So, it’s safe to say that a pretty big talking point over the last couple of months is how we are consuming fast fashion. Just a little disclaimer that I am in no way an expert in avoiding fast fashion but I have found that by streamlining my wardrobe has been really useful. I know exactly what is in my wardrobe, know which items are best paired together and have found some hidden gems in the process of streamlining!
Over the years, I have always tended to do a summer and winter edit in my wardrobe, making sure that I’m not sifting through huge jumpers in my wardrobe to find what I want to wear when we’re in the 30 degree summer weather.
The idea of a capsule wardrobe has always intrigued me, (tends to be around 30 different items of clothing that can work in all sorts of different outfits) and although the structure of items can be flexible, I’ve actually never got round to quantifying my clothes into that format structure. Through looking at my wardrobe, I’ve decided it’s all about the balance, and if you’ve made it through this long-winded intro, that’s what I’m going to talk about!!
If streamlining your wardrobe seems like the biggest task in the world, then the simplest way to start is to just get it all out. Sort it all into piles, try on items you haven’t worn in ages and definitely take the KonMari approach to looking at whether your clothing ‘sparks joy’. If that all sounds way too overwhelming, then I would definitely watch Tidying up with Marie Kondo on Netflix, as it’s actually kind of soothing to watch whilst giving me all the motivation to sort out my belongings at the same time!
The best bit about streamlining your wardrobe is finding those hidden gems, I’ve found that I’ve kept items that I adored to wear as instead of actually getting rid of them. Why not dig them out of the wardrobe if they’ve been there for so long eh? I’ve always had a black polo neck in the back of my wardrobe for years to use as an under-layer in super cold weather in the UK. But finding it through my summer/winter wardrobe switch up this year, has meant that I’ve worn it pretty much all season. Paired with some blue mom jeans, fake gucci belt, pair of converse, and I’m good to go.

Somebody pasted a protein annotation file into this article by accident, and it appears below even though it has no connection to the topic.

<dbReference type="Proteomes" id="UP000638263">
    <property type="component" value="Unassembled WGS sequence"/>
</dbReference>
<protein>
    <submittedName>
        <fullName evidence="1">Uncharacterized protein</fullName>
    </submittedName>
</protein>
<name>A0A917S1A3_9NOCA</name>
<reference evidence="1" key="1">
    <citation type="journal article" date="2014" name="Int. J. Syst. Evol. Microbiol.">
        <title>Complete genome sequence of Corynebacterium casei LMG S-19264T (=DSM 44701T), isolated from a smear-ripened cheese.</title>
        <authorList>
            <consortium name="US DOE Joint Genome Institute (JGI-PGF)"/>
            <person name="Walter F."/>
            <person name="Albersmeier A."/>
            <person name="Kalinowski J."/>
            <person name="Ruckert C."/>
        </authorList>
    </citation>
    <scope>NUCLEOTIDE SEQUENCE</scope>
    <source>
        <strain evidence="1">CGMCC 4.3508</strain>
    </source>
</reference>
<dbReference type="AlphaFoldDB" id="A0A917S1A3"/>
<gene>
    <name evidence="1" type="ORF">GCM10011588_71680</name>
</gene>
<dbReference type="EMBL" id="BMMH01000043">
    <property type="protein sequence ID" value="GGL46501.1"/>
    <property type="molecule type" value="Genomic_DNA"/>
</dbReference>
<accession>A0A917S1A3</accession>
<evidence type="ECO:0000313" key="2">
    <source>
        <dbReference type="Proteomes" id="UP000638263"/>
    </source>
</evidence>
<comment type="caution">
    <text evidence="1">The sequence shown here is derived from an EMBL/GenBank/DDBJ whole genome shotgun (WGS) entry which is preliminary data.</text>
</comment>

It’s also a lot easier to find where the gaps exist within your wardrobe through streamlining, and where you may need to invest in a new item. The basics are key for a capsule wardrobe, being the core item for your outfit. For me, when sorting through my winter jumpers, I found I had plenty that were patterned or striped but was missing a plain jumper in a neutral colour to be able to fit with the majority of outfits.
From finding the gaps in my wardrobe, it’s easier for me to piece outfits together and if you’re maybe not so fashion conscious (like myself), this is probably the biggest benefit. Knowing what’s in your wardrobe and what works well together, makes it so much easier to look put together in the mornings, especially if you’re limited on time!
Making the most of your wardrobe
Once you’ve streamlined your wardrobe, it’s the fun part now (technically, I probably enjoyed organising a bit too much!). Working out where the gaps are in your wardrobe can make it easier to piece outfits together in the long run, and if you’re a bit like me & not so fashion conscious, this is probably the biggest benefit of making the most of your wardobe!
Here’s a few of my ‘go-to’ outfits at the moment
Coloured blazers or jackets can make all the difference to a simple outfit of jeans, jumper & boots which is my standard autumn and winter uniform to be honest.
Pairing a patterned skirt with a black shirt, tights and boots fits the ‘smart-casual’ dress code pretty well, I’ve worn this to numerous occasions. The black blouse being a staple item all year round.
Finding the ‘jeans & a nice top’ dress code pretty easily with this striped blouse from Hollister (absolute bargain in the sale – £40 to £13!!). (shown on the right)
Hopefully I’ve given a bit of insight as to how easy it can be to make the ‘capsule wardrobe’ process work for you, by focusing on making on the most of your wardrobes, and in turn can reduce consumerism (and our bank balances!) in the process.